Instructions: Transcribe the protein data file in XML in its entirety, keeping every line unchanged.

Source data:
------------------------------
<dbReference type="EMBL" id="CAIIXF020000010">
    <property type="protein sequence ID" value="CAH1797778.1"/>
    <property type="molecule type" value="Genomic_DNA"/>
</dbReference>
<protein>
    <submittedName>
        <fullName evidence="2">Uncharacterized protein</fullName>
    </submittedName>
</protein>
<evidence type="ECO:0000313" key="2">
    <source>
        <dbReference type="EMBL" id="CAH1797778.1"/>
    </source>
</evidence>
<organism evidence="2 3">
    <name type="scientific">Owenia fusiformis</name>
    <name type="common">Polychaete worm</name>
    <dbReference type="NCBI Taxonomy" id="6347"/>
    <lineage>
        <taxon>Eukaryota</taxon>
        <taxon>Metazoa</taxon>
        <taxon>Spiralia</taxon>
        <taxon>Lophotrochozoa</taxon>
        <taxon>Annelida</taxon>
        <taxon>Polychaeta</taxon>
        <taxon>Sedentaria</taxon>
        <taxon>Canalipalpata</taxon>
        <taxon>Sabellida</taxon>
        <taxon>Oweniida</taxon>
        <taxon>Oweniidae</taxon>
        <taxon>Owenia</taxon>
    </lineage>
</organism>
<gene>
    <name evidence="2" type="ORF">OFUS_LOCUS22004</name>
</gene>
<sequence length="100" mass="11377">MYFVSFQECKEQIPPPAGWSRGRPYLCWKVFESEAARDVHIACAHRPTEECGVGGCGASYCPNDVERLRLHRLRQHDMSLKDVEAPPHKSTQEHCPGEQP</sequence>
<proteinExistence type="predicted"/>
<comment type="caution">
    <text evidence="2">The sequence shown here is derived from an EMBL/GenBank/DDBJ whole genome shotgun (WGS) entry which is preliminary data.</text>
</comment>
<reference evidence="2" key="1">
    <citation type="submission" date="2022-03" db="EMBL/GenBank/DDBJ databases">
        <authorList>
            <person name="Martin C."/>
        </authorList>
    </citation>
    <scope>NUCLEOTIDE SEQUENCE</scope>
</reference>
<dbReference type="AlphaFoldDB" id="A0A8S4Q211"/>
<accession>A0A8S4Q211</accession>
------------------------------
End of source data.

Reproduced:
<dbReference type="EMBL" id="CAIIXF020000010">
    <property type="protein sequence ID" value="CAH1797778.1"/>
    <property type="molecule type" value="Genomic_DNA"/>
</dbReference>
<protein>
    <submittedName>
        <fullName evidence="2">Uncharacterized protein</fullName>
    </submittedName>
</protein>
<evidence type="ECO:0000313" key="2">
    <source>
        <dbReference type="EMBL" id="CAH1797778.1"/>
    </source>
</evidence>
<organism evidence="2 3">
    <name type="scientific">Owenia fusiformis</name>
    <name type="common">Polychaete worm</name>
    <dbReference type="NCBI Taxonomy" id="6347"/>
    <lineage>
        <taxon>Eukaryota</taxon>
        <taxon>Metazoa</taxon>
        <taxon>Spiralia</taxon>
        <taxon>Lophotrochozoa</taxon>
        <taxon>Annelida</taxon>
        <taxon>Polychaeta</taxon>
        <taxon>Sedentaria</taxon>
        <taxon>Canalipalpata</taxon>
        <taxon>Sabellida</taxon>
        <taxon>Oweniida</taxon>
        <taxon>Oweniidae</taxon>
        <taxon>Owenia</taxon>
    </lineage>
</organism>
<gene>
    <name evidence="2" type="ORF">OFUS_LOCUS22004</name>
</gene>
<sequence length="100" mass="11377">MYFVSFQECKEQIPPPAGWSRGRPYLCWKVFESEAARDVHIACAHRPTEECGVGGCGASYCPNDVERLRLHRLRQHDMSLKDVEAPPHKSTQEHCPGEQP</sequence>
<proteinExistence type="predicted"/>
<comment type="caution">
    <text evidence="2">The sequence shown here is derived from an EMBL/GenBank/DDBJ whole genome shotgun (WGS) entry which is preliminary data.</text>
</comment>
<reference evidence="2" key="1">
    <citation type="submission" date="2022-03" db="EMBL/GenBank/DDBJ databases">
        <authorList>
            <person name="Martin C."/>
        </authorList>
    </citation>
    <scope>NUCLEOTIDE SEQUENCE</scope>
</reference>
<dbReference type="AlphaFoldDB" id="A0A8S4Q211"/>
<accession>A0A8S4Q211</accession>